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q Response of Detached Leatherleaf Fern Fronds to Silver Nitrate Pulses
R.J. Henny and W.C. Fooshee' L i
CT 30 1994
University of Florida, IFAS 7LP 30
Central Florida Research and Education Center Aoka Flor
CFREC-Apopka Research Report, RH-_ 0s o
Postharvest wilt of detached leatherleaf fern fronds involves both reduced water uptake
by the stipe, and excessive water loss by the pinnae, which leads to frond desiccation. Wilting
fronds show a loss of fresh weight that may drop to one third of their original harvest weight
1, 4). Fronds in the early stages of wilt, but not yet having reached the permanent wilting point,
can be rehydrated by cutting off a 1 cm (0.4 inch) segment of the stipe base (4). Rehydrated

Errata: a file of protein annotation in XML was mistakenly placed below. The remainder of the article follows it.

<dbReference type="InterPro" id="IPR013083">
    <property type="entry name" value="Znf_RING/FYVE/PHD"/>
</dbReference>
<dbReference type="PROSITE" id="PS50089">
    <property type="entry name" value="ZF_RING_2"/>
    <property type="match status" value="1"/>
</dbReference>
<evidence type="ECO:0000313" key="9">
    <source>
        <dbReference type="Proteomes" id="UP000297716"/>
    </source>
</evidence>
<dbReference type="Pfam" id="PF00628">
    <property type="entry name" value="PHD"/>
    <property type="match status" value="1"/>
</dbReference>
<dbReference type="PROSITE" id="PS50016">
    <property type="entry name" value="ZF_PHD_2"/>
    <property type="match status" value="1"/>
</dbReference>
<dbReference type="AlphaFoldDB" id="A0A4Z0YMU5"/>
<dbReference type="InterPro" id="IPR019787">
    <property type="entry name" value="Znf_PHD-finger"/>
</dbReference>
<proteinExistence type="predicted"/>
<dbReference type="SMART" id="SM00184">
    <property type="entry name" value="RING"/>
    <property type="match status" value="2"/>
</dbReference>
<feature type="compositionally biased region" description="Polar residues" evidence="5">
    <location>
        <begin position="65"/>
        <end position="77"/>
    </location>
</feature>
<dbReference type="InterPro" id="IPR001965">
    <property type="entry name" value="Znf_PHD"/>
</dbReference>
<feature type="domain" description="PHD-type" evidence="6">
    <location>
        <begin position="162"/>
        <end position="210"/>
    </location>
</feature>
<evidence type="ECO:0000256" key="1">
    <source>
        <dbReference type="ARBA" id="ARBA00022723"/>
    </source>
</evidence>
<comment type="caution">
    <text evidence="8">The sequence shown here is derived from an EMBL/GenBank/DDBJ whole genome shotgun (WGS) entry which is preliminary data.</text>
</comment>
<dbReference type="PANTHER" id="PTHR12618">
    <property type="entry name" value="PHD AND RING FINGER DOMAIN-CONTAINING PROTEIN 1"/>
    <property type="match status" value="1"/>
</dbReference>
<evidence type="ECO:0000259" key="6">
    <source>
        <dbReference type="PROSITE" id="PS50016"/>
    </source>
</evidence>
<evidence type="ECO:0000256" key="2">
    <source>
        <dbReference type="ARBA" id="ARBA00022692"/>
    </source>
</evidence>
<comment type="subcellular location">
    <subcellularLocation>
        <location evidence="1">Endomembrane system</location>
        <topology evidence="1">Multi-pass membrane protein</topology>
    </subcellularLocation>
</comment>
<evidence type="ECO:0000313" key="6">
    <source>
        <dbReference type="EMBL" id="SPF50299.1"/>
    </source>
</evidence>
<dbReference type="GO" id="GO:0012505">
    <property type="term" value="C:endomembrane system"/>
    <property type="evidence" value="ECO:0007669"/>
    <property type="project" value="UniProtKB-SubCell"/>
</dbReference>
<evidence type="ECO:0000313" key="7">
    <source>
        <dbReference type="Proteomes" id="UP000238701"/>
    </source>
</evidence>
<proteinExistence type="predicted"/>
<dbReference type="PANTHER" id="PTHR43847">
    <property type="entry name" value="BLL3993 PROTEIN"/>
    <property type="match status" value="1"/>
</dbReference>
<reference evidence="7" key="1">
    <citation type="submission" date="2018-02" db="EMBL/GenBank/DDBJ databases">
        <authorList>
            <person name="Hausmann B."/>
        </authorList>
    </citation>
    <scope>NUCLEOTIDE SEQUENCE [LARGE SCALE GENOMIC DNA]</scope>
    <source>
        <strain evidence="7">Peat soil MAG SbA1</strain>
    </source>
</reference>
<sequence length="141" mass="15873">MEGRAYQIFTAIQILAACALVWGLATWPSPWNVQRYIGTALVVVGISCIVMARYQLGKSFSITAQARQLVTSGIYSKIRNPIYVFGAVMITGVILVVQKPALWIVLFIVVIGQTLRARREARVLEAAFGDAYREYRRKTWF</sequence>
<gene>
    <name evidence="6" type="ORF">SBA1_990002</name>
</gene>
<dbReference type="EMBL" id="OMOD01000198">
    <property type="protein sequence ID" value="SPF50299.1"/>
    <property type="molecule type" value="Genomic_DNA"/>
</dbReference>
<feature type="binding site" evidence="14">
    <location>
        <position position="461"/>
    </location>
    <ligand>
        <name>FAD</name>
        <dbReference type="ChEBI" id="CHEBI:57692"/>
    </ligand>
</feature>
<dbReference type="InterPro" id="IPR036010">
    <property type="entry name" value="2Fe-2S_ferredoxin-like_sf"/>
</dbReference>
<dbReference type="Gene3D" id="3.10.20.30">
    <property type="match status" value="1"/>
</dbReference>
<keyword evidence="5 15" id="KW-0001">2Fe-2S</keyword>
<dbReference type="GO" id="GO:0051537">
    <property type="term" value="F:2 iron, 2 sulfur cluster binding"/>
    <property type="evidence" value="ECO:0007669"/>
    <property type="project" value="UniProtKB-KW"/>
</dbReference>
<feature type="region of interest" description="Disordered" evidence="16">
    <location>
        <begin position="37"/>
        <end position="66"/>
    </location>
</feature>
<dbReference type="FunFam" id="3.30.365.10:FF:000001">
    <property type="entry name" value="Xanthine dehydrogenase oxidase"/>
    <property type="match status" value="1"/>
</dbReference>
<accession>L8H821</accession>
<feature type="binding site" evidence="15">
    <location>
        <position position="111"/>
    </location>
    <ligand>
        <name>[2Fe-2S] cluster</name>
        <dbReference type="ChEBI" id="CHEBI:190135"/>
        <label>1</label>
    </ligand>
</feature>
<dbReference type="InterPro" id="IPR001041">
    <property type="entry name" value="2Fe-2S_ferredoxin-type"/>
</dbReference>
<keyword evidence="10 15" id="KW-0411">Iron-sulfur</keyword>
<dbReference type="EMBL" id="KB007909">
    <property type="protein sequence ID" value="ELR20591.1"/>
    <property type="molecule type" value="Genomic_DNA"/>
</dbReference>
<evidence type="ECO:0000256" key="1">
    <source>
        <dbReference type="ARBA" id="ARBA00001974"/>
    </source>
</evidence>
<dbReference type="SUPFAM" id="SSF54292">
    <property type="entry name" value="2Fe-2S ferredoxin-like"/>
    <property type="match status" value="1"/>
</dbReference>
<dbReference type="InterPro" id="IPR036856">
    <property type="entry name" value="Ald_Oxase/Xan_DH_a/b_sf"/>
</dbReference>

fronds averaged a 32% increase in fresh weight during the first 24 hour period following
recutting while fronds allowed to reach the permanent wilting point (i.e. physiologically dead)
could not be revived. These results indicate that blockage of water flow in the lower stipe
contributes to wilt. However, in 'studies using a scanning electron microscope to examine the
cut end of the stipe, no physical blockage of the xylem vessels was found (6, 7).
The role of stipe blockage in wilt has been brought into question by published results
showing that chemically enhanced solution uptake in detached fronds is not correlated to
increased vase life (7). In fact, postharvest treatments involving holding solutions with pH of
2.0 or 3.0, 800 ppm 8-hydroxyquinoline citrate, 200 ppm citric acid or chemical pulses that
increase water uptake were inversely related to vase life. The only exception was a 15 minute
pulse with 800 ppm 8-hydroxyquinoline citrate that increased water uptake and also resulted in
a longer vase life (7). Daily recutting of the stipe also increased water uptake and vase life but
did not involve chemical additives (4, 5).
A similar postharvest wilt problem has been reported with detached maidenhair fern